BOSTON, MA — Fire officials are sounding the alarm over the death of seven active duty firefighters since late October — a number of them from occupational cancer.
It’s already a dangerous job, but the recent deaths in the region have renewed calls for a focus on safety and training.
“It’s a job we love, a job we will do day in and day out, but it’s killing our men and women in the fire department,” said Richard Paris, president of the Boston Firefighters Local 718. “It doesn’t stop.”
Three out of those seven firefighters who died were from the Boston Fire Department, and one of them was firefighter Eddie Paris, Richard’s brother. He died at age 64 of cancer believed to be linked to his job, leaving behind three children and two grandchildren.
“As my brother Eddie said, he thought he was invincible — but he’s not,” Paris said. “We are educating our firefighters, but our firefighters have to listen to us. It’s not a joke. It’s serious.”
Paris teaches firefighters how to maintain their equipment and take precautions to avoid occupational cancer and other illnesses associated with being a firefighter.
He said he realized the magnitude of how important that work is when he went to visit the late Boston firefighter Jaime Galarza Jr., who, on his deathbed, expressed his condolences. About 24 hours later, Galarza, too, died from occupational cancer.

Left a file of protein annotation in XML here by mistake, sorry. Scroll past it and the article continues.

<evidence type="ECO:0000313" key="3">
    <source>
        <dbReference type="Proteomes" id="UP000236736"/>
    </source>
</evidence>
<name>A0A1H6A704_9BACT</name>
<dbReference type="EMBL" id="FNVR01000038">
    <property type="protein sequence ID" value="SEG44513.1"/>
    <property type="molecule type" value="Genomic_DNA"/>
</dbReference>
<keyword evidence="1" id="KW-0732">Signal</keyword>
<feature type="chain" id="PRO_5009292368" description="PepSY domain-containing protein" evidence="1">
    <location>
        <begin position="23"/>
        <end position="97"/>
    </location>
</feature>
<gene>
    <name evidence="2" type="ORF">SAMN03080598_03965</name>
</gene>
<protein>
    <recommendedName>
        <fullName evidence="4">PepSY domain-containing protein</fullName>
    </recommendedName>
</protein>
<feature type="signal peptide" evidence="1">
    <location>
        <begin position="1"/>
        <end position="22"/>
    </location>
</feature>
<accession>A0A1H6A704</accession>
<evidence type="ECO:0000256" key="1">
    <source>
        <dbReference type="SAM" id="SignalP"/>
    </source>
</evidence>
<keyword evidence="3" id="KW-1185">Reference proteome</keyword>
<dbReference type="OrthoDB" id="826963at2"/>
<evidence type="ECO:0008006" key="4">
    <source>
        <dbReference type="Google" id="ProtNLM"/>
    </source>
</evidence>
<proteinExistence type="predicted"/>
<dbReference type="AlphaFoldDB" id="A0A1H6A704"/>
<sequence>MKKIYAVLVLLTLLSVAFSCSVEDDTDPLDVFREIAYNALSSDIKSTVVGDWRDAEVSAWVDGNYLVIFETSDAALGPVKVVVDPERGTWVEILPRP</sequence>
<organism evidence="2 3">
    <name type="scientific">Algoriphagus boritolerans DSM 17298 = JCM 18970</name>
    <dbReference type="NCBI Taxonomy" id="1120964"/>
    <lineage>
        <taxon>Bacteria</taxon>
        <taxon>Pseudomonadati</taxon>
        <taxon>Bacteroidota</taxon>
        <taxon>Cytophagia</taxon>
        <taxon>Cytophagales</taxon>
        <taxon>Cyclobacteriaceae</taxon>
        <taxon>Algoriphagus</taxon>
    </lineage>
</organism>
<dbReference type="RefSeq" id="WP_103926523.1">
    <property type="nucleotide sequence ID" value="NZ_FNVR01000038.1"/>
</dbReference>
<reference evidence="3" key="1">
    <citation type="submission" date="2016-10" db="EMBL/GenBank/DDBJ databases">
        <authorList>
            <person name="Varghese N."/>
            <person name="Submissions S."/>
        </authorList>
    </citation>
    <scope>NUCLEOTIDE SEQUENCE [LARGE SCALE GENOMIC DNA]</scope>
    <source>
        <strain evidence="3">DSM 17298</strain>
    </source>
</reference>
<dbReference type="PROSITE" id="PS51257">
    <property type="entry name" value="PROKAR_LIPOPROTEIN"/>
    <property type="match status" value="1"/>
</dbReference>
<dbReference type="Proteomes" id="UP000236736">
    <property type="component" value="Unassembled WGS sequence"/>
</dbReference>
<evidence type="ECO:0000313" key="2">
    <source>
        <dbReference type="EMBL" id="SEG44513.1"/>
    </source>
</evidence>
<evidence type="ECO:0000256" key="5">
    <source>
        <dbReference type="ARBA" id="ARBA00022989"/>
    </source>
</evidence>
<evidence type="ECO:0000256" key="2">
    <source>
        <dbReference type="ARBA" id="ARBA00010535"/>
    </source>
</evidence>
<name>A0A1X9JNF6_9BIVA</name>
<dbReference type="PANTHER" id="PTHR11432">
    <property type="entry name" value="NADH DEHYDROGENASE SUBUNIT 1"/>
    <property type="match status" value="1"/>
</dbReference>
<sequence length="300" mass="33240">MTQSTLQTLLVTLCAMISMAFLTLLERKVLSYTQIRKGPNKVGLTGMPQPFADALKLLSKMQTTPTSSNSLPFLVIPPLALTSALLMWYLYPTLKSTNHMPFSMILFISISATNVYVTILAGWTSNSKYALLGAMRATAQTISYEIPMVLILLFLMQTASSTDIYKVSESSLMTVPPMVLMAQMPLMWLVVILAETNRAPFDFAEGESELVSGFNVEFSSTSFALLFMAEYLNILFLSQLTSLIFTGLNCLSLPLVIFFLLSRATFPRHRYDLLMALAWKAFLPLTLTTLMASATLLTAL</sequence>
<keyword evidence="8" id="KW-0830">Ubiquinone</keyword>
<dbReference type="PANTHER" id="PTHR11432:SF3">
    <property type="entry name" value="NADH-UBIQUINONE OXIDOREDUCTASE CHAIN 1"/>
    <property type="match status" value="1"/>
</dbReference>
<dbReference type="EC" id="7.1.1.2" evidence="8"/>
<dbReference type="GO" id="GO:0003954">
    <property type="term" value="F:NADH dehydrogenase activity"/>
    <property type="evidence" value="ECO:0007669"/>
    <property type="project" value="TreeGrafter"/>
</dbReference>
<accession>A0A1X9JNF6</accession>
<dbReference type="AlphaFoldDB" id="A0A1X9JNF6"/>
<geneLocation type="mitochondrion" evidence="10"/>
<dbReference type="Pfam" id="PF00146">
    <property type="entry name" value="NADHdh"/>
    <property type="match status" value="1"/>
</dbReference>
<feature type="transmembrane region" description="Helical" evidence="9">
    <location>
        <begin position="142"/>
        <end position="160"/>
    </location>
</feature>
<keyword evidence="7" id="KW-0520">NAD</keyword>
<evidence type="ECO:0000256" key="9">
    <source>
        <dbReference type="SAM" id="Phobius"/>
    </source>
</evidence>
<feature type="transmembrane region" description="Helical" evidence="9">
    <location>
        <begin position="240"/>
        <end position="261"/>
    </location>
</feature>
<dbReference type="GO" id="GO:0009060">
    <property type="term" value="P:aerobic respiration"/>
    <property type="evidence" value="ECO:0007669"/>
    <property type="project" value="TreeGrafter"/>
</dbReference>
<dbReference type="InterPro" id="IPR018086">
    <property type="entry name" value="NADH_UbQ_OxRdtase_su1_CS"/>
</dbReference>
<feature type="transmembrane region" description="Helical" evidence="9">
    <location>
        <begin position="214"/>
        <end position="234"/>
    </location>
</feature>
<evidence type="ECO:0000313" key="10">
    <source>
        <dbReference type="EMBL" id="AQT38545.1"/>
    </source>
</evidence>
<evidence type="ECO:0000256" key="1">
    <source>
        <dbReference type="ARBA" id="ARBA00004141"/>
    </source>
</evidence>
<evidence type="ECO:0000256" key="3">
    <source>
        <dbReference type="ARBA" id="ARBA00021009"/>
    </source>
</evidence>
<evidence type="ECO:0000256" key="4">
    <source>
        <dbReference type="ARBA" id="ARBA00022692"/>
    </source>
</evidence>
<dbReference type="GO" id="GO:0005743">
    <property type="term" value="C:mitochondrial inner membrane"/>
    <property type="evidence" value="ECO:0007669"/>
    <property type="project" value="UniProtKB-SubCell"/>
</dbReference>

“What really hit me was that he said he felt bad about my brother, who had passed away five days earlier,” Paris said. “But it kept me strong because I knew I had to do a job as the president of the union. I mourned my brother Eddie, but I had to get back on the saddle, back on that horse to protect our members.”
Richard MacKinnon Jr., president of the Professional Fire Fighters of Massachusetts, said he knew Eddie Paris from his time working as a pension officer with Local 718, and members from his own fire department, both active and retired, who have battled cancer.
“Unfortunately, it’s a reality. It’s killing more firefighters than anything else right now,” MacKinnon said. “It’s driven me to make sure that the right equipment, the right procedures and the right benefits are intact both professionally and personally.”
MacKinnon said that new legislation is a step forward, which Gov. Charlie Baker signed into law in July, allowing firefighters diagnosed with cancer to go on leave with full pay while they receive treatment.
MacKinnon is hoping to work on the legislative level again after finding out that buildings are being constructed and furnished with flame retardants, some filled with harmful chemicals and glues that can increase the risk of cancer. The hope is to pass legislation that will limit the amount and type of chemicals and furniture allowed in a structure, MacKinnon said.
The warning comes as another firefighter, Thaddeus M. Baxter Jr. of Everett, will be laid to rest today.
From The Boston Herald